So we now need to take two more steps to have the puzzle solved: amend our page class constructor to make it constructed with our custom factory and finally write some sample test class.

Make your page class be constructed with custom ElementLocatorFactory

Now we have to change our page class a bit. Instead of using PageFactory.init(WebDriver, Object) method we’re going to use PageFactory.init(ElementLocatorFactory, Object) which is really more flexible and will fit our design. This is how our new constructor would look like:

public MenuPage(SearchContext searchContext, Function<WebElement, Boolean> condition){
            new AjaxConditionalLocatorFactory(

Here we changed several things in our original constructor. First of all we changed the parameters set. Instead of WebDriver we now take SearchContext so that we can instantiate our page not only against the whole driver but also against any implementation of SearchContext. For example it could be a WebElement. Second is that we also take a condition object that would define the logic of how we consider the element is ready.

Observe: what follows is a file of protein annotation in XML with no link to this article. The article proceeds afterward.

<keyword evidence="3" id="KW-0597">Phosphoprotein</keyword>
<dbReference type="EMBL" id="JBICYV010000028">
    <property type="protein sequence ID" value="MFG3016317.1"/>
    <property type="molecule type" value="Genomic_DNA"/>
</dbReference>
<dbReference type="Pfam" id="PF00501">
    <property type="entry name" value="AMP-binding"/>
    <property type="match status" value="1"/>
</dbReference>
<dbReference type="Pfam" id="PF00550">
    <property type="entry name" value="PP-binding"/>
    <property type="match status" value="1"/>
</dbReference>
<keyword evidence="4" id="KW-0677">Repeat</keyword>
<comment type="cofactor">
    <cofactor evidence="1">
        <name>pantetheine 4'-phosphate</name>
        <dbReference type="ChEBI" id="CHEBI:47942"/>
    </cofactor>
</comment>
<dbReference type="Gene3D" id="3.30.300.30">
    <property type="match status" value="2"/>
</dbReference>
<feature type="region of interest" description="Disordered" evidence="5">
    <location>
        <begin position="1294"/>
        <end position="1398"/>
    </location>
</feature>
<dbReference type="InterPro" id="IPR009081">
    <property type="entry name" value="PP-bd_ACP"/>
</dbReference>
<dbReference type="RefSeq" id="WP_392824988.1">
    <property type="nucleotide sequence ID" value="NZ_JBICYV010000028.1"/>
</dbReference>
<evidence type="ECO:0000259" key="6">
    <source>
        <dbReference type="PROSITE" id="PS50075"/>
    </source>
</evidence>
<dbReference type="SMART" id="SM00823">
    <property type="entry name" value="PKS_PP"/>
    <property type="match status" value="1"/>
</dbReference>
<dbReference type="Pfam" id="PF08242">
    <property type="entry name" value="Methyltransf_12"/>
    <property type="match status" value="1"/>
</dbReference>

In this example we use quite a simple architecture that implies that our conditions accept only WebElement parameter (after all we’re implementing the conditions which are to be used within our overridden isElementUsable method) and that all the elements of the page instance are handled by the same readiness condition. If you need to have your architecture more flexible, I would suggest to introduce your custom annotation that would define which conditions are to be used for a particular page field and then improve AjaxConditionalLocatorFactory that would be using that field’s annotation instead of taking the condition as a parameter.

We also provide some timeout (this parameter is defined in AjaxElementLocator which we extend by our custom element locator class) that would be used to stop looking for the element at some point and consider it unavailable eventually.

Final step: implement a test